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Eggs, sugar, heat and a little stamina are all you need to create the foundation of myriad desserts, from ice-creams to mousses.
Egg yolks and sugar. It doesn't get much simpler than that. It's these two ingredients which form what is known as a sabayon. Whisked together to dissolve the sugar and incorporate plenty of air, sabayon is the foundation of many desserts. Think ice-cream, custard, crème pâtissière, semifreddo, génoise sponge, mousses and fruit curds. All of these are based on the simple techniques of whisking eggs and sugar together.
At its most basic, sabayon is just that - a base, or foundation.
But add a splash of alcohol and spend some time whisking the
mixture over a saucepan of simmering water and you'll find yourself
with a foamy, lightly sweet sauce which can transform a simple bowl
of fruit into an elegant dessert. Perhaps the most widely
recognised version is the Italian zabaglione (sometimes known as
zabaione), enriched with a generous glug of Marsala. While its
history is somewhat murky (some believe it was invented in the
courts of the Medici in 16th-century Florence, others say a fierce
Italian warlord fed it to his troops as sustenance, while still
others say it was the invention of pastry cooks in Turin), there's
no doubt the creation was co-opted some time later by the French,
who renamed it sabayon in the process.
The application of heat is important in making a sabayon, although in its earliest forms it was made with raw egg yolks. If the mixture is whisked without heat it's unstable; when heat is applied, albeit indirectly in the form of a bain-marie, it allows the air bubbles to expand and then be sealed, like an envelope, by the egg yolk/sugar/alcohol, giving the mixture structure. It's important the heat is gentle, so the mixture warms to no more than 50 degrees Celsius. Beyond this point you'll have scrambled eggs, a less than desirable result.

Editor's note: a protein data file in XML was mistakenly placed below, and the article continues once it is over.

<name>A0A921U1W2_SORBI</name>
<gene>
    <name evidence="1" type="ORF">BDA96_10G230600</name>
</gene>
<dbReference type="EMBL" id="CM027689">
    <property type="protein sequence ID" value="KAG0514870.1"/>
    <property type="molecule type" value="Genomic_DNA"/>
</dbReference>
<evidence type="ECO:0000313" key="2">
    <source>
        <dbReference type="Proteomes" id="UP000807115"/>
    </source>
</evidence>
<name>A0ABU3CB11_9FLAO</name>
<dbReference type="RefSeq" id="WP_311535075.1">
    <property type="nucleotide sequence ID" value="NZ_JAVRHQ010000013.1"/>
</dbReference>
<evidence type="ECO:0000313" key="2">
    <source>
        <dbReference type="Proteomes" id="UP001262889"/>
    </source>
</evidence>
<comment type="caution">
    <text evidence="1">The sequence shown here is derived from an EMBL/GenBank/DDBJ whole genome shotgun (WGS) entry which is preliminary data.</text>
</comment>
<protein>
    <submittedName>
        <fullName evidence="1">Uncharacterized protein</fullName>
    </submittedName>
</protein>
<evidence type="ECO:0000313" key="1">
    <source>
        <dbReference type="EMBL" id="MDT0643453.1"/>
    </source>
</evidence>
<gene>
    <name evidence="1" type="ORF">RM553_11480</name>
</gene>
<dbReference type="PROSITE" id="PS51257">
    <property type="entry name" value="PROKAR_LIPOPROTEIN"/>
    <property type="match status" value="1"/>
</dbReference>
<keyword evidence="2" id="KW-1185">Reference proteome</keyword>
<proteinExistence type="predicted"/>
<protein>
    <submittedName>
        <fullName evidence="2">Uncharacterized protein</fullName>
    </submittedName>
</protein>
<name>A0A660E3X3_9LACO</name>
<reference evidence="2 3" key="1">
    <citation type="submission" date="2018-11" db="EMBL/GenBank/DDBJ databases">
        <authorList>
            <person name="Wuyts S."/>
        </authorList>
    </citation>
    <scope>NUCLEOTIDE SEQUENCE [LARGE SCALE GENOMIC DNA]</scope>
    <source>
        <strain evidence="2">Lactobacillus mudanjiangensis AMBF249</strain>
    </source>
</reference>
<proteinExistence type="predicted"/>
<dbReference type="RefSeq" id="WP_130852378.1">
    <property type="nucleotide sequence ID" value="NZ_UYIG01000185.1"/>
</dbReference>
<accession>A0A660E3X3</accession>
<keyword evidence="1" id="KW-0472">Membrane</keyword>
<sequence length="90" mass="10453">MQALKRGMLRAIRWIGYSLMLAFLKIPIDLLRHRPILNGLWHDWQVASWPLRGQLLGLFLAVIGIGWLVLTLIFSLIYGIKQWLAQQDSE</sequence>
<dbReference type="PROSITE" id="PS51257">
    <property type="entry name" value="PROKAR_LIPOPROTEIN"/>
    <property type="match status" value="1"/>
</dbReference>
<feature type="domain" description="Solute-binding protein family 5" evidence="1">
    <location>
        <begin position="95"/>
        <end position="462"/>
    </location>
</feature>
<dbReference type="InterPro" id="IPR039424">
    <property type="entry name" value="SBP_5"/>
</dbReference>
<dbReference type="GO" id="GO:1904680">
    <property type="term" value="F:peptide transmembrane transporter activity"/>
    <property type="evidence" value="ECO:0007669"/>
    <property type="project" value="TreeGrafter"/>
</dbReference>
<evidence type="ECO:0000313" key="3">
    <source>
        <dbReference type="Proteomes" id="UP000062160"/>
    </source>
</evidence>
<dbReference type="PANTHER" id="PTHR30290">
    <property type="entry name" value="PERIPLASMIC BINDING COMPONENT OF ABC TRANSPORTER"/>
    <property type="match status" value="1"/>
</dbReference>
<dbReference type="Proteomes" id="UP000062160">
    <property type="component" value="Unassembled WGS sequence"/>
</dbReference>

Stamina is required when whipping up a sabayon. You want the mixture to be both airy and thick. This may sound counter-intuitive, but when you make it, all will become clear. Use a heatproof bowl (metal is best to conduct the heat quickly) placed snugly over a saucepan of simmering water. Make sure the bowl doesn't hang over the pan too much or you'll find the heat is dispersed unevenly, upping the chances of scrambling. Use a tea towel to hold the bowl still and secure while you whisk vigorously, using a lifting, looping figure-eight motion, all the better to incorporate the greatest amount of air. The mixture will change from a yolky yellow to a pale creamy colour while it doubles, then triples, in volume. You want the mixture to reach ribbon stage, which means that when lifted with a whisk it should sit on top of itself like a ribbon before settling (this will take approximately eight to 10 minutes). At this point it's ready to serve. Alternatively, you can fold a small amount of lightly whipped cream through it, refrigerate it and serve it well-chilled. This further stabilises the sauce.
The choice of booze is yours - any sweet wine or liqueur will work, so let the fruit you're serving it with guide you. The Marsala-spiked zabaglione was traditionally served with the ripest of summer figs, a match made in heaven. Equally well matched are summer berries with moscato or Champagne; amaretto with apricots; or rum with pineapple and mango. We've paired our dessert wine version with lush cherries, and scented it with vanilla bean and a hint of orange (get the recipe here).
So you thought those new-fangled foams were a new idea? What a load of froth and bubble.
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